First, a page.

Posted by Merry on August 27, 2012 at 12:57:10:|
Vis is improving, in part perhaps to legions of filter-feeding pelagic animals that did their job well. We observed over 30 species of gelatinous animals this year, but their bounty seems to have run its course in the nearshore midwater. As a result, I've been forced to touch bottom occasionally.
On Sat., Pyrosoma atlanticum filled the water over the barge. Neither Phil nor Kevin had ever seen them in such numbers, and no other species of jelly was present. In one view, I could count 6 - 8 consistently, as they appeared to be drifting along in formation.
Pyrosoma is a pelagic, colonial tunicate made up of hundreds of individual zooids. Each tiny zooid sieves food from the water through its pharyngeal basket. (From my photo, you can barely make out the baskets, but Kevin's images show them beautifully - link below). The blue projections on the side of the cylinder create still water around the colony, which may make it easier to draw in water. Not having a true macro lens, this is the best I could resolve the zooids.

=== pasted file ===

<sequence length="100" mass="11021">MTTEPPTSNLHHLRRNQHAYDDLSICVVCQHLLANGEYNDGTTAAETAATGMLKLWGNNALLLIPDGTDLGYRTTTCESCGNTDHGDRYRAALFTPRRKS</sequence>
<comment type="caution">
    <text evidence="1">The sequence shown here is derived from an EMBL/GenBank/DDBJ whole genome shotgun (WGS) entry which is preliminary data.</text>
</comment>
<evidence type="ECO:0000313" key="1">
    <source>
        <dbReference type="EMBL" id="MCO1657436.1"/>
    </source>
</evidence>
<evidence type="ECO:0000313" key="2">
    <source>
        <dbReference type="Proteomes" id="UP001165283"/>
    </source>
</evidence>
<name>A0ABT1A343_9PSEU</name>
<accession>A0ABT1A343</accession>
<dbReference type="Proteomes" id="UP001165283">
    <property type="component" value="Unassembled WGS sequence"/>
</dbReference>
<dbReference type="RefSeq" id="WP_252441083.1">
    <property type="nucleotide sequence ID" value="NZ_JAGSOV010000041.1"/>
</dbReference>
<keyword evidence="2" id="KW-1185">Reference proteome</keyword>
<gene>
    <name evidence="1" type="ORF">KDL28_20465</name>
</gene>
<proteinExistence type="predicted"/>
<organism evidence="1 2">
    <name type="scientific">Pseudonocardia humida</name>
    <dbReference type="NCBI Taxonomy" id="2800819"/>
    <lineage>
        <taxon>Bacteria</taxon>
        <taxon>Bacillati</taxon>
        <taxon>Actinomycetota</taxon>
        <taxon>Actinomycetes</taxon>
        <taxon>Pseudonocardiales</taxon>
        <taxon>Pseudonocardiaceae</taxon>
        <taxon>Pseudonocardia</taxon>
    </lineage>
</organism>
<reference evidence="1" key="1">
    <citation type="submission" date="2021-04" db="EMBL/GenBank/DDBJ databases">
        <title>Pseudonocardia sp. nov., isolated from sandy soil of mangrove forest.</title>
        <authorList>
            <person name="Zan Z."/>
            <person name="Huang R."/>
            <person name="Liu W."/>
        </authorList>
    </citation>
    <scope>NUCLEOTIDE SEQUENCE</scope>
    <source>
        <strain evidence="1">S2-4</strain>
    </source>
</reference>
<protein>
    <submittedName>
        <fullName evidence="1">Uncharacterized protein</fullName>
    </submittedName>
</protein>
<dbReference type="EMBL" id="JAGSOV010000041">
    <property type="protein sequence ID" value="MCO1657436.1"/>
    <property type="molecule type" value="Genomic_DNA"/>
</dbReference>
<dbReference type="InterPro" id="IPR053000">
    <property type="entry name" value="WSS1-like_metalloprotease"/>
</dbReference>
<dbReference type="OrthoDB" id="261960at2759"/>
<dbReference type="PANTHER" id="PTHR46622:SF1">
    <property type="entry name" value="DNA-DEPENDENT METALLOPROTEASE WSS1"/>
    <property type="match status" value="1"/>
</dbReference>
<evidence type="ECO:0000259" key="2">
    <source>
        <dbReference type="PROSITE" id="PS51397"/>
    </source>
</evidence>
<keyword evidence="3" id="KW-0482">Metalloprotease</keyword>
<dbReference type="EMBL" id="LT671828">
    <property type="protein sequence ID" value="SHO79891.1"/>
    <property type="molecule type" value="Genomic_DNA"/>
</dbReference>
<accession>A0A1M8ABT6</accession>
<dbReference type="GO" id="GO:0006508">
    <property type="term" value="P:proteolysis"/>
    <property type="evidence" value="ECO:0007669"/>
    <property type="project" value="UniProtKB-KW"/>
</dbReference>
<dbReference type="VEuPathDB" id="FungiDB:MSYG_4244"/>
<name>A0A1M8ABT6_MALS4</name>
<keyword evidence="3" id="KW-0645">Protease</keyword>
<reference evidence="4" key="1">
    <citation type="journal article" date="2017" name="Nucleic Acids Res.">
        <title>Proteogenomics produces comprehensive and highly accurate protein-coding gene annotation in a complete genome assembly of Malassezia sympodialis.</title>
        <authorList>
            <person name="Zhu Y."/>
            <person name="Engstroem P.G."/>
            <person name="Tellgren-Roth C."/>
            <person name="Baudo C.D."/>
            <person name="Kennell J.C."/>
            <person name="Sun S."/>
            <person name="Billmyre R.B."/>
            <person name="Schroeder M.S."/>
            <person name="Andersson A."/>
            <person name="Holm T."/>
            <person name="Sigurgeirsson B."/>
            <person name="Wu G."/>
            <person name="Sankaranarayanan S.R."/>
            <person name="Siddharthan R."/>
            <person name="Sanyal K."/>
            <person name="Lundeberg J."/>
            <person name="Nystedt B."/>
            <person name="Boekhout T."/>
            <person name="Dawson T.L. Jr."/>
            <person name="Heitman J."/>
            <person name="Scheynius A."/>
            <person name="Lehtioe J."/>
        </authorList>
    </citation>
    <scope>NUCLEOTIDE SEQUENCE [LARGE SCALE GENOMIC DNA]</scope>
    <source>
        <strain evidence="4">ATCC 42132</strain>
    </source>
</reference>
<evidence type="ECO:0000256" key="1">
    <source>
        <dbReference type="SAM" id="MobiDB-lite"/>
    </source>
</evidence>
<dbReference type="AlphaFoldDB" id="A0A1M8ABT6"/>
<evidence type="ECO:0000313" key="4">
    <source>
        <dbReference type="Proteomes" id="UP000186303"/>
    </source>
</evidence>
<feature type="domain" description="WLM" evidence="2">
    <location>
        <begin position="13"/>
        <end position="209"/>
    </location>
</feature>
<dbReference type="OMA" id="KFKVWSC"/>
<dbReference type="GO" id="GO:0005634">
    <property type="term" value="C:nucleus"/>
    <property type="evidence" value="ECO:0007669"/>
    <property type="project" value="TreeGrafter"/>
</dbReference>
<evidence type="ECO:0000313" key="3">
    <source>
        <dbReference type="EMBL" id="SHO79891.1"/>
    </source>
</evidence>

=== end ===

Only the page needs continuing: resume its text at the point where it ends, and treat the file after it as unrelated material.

Water expelled from hundreds of zooids jets out the common lumen, propelling the colony along. How do the zooids arrange themselves to form a perfectly symmetrical tube? Why don't we ever see a rogue pyrosome shaped like a saguaro cactus?
The business end of Pyrosoma also eliminates waste products. Cool, huh?
This Mitrocoma cellularia appears to be dining on a tattered salp. Note the frilly lips of the mouth, which are firmly spread over the top of the salp.
I don't think the isopod intended to be a guest of this siphonophore.
The stomach of Aequorea victoria is full of salps - their orange guts are visible.